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    Watch for cars on your right that are turning right. Turning motorists often check only for traffic where vehicular traffic is expected, sometimes overlooking pedestrians or cyclists positioned elsewhere. But sometimes they overlook even properly positioned cyclists (just like motorcyclists or even cars are sometimes overlooked), which is why the extra buffer space is important. Look for evidence that you've been noticed - and eye contact does not count (someone can look right at you and still not "see" you) - before relying on being noticed. Pay attention to where they are looking, which way their tires are turned, if they're rolling or completely stopped, etc. It's only a matter of time before someone overlooks you and cuts you off... so be ready and not surprised when it happens!
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    Moving laterally on the roadway sometimes requires not only looking back and signalling, but often negotiation is entailed. Remember that signalling your intent to move does not give you the right of way to move. Any traffic already moving into that space needs to yield to you first. So signal clearly and look back, waiting for others to yield to you before moving. If you need to traverse across several lanes, move with looking back, signalling and negotiation for each lane change, one at a time, just as you would if riding a motorcycle.
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    If you are turning left, use the left turn lane. Start preparing early so you have plenty of time and space to move across the road one lane a time with signalling and negotiation as needed. If you are not comfortable with this, pull over, get off your bike and walk it through the intersection using crosswalks based on pedestrian rules of the road.
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    If you are going straight, don't use the right turn lane or the part of the road normally used by right-turning traffic. Other drivers are likely to not expect straight-through traffic to be traveling there. Prior to the intersection, move left if you're not already controlling the rightmost lane that goes straight.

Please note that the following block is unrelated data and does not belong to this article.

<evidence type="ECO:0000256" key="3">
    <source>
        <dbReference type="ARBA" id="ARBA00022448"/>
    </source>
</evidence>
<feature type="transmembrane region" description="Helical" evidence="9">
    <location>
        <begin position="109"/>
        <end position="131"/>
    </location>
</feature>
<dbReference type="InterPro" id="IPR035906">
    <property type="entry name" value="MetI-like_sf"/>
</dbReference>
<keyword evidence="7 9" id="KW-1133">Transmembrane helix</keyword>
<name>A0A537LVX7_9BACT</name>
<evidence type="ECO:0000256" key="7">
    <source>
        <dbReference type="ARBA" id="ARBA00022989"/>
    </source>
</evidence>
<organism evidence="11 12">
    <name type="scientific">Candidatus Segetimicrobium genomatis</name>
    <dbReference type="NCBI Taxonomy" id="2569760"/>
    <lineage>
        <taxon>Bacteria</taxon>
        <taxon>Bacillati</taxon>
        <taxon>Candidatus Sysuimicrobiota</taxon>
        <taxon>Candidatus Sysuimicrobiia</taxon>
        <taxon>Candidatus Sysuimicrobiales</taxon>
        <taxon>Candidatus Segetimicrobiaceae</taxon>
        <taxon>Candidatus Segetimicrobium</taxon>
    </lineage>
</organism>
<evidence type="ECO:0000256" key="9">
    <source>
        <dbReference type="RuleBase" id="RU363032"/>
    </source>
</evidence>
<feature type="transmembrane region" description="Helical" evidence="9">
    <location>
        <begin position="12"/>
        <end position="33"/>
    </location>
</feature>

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    Don't pass slowing or stopped traffic on the right that can and might turn right. Instead, merge left to get behind them, or even further left to pass them on the left. Beware of motorists that pass you, and then slow down enough for you to catch up and start passing them... on the right. More often than not, they are slowing in order to turn right... that's you're cue to look back and merge left to pass them on the left. Don't shoot the gap! If you are passing stopped cars on the right, beware of the possibility of a passenger door suddenly opening - especially if it's a taxi. Passing on the left, with more than four feet of passing space, is much safer, and usually faster.
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    Know the speed limits. It is important for you as a cyclist to avoid speeding, and to obey all speed limits in slow zones (such as around pedestrian crossings, and school zones).
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    Know when to ride on the road, on the shoulder or in the bike lane. The rules will vary from jurisdiction to jurisdiction but, generally, shoulder use is optional but never required, and bike lane use is generally only mandatory when faster traffic is present and they can be safely and reasonably used. Beware of glass, rubble and other debris that tends to collect in shoulders and bike lanes because they are not being continually swept clean by vehicular traffic as the rest of the road is. Take into account the extra risk you assume by riding as far right as bike lanes and shoulders usually are because you are less conspicuous there (less conspicuous to drivers approaching from behind as well as to those ahead of you). Being so far right also shortens your sight lines to potential hazards in front of you, and reduces the amount of safety/buffer space between you and potential hazards near the edge of the road. In short, decide where to ride by imagining where you would ride if there was no stripe per the considerations given above, and ride there. Remember that stripes are in fixed locations, and the best location for you to ride depends on the current situation and conditions, so don't blindly rely on bike lane stripes for guidance.
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    Don't ride in bike lanes that are marked within the door zone of parked cars. Remember that bike lanes are usually only 4–5 feet (1.2–1.5 m) wide, so even if it's a relatively wide 5' bike lane adjacent to parked cars, you should not ride in that bike lane. The closest you should be to the parked cars is by tracking on the bike lane stripe.
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    Use of cycle tracks running next to the road are rarely legally required, but can be preferred, especially for relatively slow recreational riding. Even more than when riding in bike lanes, be aware of the additional risk assumed by riding where traffic is easily overlooked, whenever approaching any intersection with a road or driveway.